Business & Real Estate

Sacramento rocket-engine maker Aerojet to pay $50 million over explosion

A rocket propelled by an engine refurbished by Aerojet Rocketdyne explodes moments after launch last year.
A rocket propelled by an engine refurbished by Aerojet Rocketdyne explodes moments after launch last year. The Associated Press

Aerojet Rocketdyne Holdings Inc. said Thursday it will pay a major customer $50 million to settle a dispute over a spectacular launchpad explosion last fall, the latest in a series of setbacks for the Rancho Cordova rocket-engine maker.

Aerojet announced the settlement with Orbital ATK Inc. in a short statement filed with the Securities and Exchange Commission. The manufacturer also said the two companies “mutually agreed” to sever their contract about midway through the deal. Orbital won’t take delivery of the 10 remaining engines Aerojet was scheduled to supply.

The dispute arose after an unmanned Orbital Antares rocket, propelled by a 1960s-era Soviet engine refurbished by Aerojet, exploded 15 seconds after liftoff from a NASA launchpad at Wallops Island, Va., last Oct. 28. The rocket was scheduled to deliver cargo to the International Space Station.

Earlier this year, an Orbital executive placed the blame squarely on the engine, saying the excessive wear in the engine bearings caused the explosion. Aerojet officials immediately disputed the charge, saying their company’s in-house investigation suggested the bearings were damaged by “foreign object debris” that might have come from the propellant system.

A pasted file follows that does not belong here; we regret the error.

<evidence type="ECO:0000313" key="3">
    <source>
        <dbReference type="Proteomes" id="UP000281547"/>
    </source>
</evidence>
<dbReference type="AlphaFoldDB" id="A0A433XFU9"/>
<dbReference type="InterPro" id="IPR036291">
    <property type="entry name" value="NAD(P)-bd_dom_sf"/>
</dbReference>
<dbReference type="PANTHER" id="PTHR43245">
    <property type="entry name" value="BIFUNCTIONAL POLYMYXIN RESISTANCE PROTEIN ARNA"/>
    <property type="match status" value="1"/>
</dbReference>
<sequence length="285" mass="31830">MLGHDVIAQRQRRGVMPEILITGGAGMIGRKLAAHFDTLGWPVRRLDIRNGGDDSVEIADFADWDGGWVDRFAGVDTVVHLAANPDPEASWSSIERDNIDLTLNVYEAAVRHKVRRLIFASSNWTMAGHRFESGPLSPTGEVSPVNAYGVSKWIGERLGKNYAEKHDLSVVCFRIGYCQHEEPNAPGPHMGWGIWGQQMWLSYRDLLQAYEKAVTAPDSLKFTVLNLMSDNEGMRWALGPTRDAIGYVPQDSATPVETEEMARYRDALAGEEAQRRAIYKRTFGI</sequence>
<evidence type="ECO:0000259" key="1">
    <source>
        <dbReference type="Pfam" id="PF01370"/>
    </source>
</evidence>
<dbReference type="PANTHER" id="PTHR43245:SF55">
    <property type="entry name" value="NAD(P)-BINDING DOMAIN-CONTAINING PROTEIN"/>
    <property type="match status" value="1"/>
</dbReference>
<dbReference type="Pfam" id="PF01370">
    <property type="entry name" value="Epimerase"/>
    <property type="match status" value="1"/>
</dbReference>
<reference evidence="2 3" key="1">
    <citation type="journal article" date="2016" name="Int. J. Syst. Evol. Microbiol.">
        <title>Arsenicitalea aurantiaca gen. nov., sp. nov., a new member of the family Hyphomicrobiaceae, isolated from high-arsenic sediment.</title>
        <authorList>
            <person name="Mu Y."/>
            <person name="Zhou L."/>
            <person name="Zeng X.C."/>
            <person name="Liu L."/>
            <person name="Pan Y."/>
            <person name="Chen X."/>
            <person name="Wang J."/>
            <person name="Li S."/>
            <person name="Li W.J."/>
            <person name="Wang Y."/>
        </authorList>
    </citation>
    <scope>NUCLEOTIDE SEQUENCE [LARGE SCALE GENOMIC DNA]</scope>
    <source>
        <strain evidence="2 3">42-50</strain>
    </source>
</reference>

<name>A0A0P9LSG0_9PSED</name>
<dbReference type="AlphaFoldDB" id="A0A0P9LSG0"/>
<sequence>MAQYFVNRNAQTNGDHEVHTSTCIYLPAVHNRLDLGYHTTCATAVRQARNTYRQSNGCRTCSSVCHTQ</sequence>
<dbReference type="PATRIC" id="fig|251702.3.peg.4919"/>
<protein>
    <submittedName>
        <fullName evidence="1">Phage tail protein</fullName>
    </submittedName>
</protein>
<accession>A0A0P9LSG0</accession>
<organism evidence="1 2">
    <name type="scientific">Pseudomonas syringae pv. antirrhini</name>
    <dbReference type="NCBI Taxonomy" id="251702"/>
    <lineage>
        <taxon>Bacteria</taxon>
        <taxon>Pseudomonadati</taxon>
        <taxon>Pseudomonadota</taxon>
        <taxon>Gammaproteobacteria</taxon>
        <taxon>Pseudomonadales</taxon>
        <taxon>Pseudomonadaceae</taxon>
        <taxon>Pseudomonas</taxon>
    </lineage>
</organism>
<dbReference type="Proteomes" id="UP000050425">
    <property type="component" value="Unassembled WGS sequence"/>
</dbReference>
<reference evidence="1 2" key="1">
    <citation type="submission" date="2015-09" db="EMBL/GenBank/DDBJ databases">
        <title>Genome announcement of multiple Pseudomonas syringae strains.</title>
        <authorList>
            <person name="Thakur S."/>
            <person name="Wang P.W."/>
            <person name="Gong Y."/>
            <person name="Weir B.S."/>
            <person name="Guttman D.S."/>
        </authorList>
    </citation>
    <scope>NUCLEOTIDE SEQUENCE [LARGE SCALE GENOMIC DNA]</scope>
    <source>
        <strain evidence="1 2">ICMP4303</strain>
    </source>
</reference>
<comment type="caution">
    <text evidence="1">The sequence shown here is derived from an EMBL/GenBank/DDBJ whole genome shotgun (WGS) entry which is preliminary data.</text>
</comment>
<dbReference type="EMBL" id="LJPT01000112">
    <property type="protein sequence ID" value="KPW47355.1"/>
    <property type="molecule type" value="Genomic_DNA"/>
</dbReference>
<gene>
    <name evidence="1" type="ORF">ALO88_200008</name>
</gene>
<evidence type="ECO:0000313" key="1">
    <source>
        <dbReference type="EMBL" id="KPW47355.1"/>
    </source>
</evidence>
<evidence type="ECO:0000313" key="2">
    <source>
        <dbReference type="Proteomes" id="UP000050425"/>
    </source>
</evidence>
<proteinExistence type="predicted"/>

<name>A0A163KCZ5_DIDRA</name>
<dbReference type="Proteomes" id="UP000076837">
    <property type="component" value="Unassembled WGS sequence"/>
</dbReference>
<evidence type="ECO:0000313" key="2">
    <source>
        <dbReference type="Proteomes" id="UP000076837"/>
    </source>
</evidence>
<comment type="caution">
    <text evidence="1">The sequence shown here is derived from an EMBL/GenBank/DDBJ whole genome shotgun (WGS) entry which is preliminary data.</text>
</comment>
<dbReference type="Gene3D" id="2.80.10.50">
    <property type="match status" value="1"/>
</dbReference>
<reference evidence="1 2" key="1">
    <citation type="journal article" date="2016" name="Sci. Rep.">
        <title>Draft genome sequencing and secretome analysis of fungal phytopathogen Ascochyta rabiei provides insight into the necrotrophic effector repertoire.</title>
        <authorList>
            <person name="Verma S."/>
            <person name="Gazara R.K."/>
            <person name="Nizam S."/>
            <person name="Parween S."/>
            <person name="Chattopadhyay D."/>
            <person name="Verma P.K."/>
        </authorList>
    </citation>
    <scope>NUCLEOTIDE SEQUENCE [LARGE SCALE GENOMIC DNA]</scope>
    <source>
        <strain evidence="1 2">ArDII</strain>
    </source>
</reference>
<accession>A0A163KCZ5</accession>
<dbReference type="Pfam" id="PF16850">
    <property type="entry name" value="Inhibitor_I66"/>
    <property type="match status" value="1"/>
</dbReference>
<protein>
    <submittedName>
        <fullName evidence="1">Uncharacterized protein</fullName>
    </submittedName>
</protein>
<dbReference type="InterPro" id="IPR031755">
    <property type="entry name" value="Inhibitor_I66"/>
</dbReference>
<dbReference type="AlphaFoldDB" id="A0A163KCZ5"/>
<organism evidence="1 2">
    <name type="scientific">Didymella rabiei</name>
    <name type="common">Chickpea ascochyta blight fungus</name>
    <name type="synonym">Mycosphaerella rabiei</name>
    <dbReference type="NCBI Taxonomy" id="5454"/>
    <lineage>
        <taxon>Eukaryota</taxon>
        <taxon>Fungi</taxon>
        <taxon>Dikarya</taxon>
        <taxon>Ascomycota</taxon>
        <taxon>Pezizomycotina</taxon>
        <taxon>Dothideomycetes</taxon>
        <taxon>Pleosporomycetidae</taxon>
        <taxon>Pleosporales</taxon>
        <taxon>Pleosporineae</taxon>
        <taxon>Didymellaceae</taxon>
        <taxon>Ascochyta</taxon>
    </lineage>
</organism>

Aerojet spokesman Glenn Mahone said Thursday that both companies submitted independent investigative reports to NASA and the Federal Aviation Administration, but the reports are proprietary and “there’s nothing meaningful we can disclose about the findings.”

A spokesman for Orbital, based in Dulles, Va., couldn’t be reached for comment.

In its SEC filing, Aerojet said it will pay Orbital by Wednesday and plans to seek reimbursement from its insurers for “a portion of the settlement costs.”

The cancellation of the rest of the contract wasn’t a surprise. Shortly after the Virginia explosion, Orbital said it expected to stop using the engines supplied by Aerojet. In a private letter last November to Aerojet, the company “directed us to stop work on the AJ-26 supply contract,” according to an Aerojet filing with the SEC earlier this year.

The Orbital Antares contract generated $34 million in revenue for Aerojet in 2013 but only $7.9 million last year, according to Aerojet regulatory filings.

All told last year, Aerojet reported a $53 million loss on revenue of $1.6 billion.

Aerojet and Orbital have other contracts, which Mahone said will remain intact. The contracts include a deal signed in February in which Aerojet is supplying propulsion systems to Orbital communications satellites.

In an SEC filing in 2013, the Rancho Cordova company listed Orbital as one of its “principal customers.”

The settlement caps a difficult two weeks for Aerojet. On Sept. 16, it was disclosed that Aerojet was rebuffed in its $2 billion bid to buy United Launch Alliance from its two owners, Boeing Co. and Lockheed Martin Corp. Colorado-based ULA is a top supplier of rockets to the Pentagon.

And just two days ago, ULA announced it would no longer buy rocket boosters from Aerojet.

ULA’s new supplier: Orbital. Officials with ULA said the Orbital boosters would be cheaper.

Aerojet is also in the midst of a cost-cutting program in an effort to boost profit margins. The company plans to eliminate 250 of its 1,600 jobs in Rancho Cordova and a total of 500 jobs nationwide.

The company’s stock closed Thursday at $17.44, down 11 cents, on the New York Stock Exchange.

Dale Kasler: 916-321-1066, @dakasler

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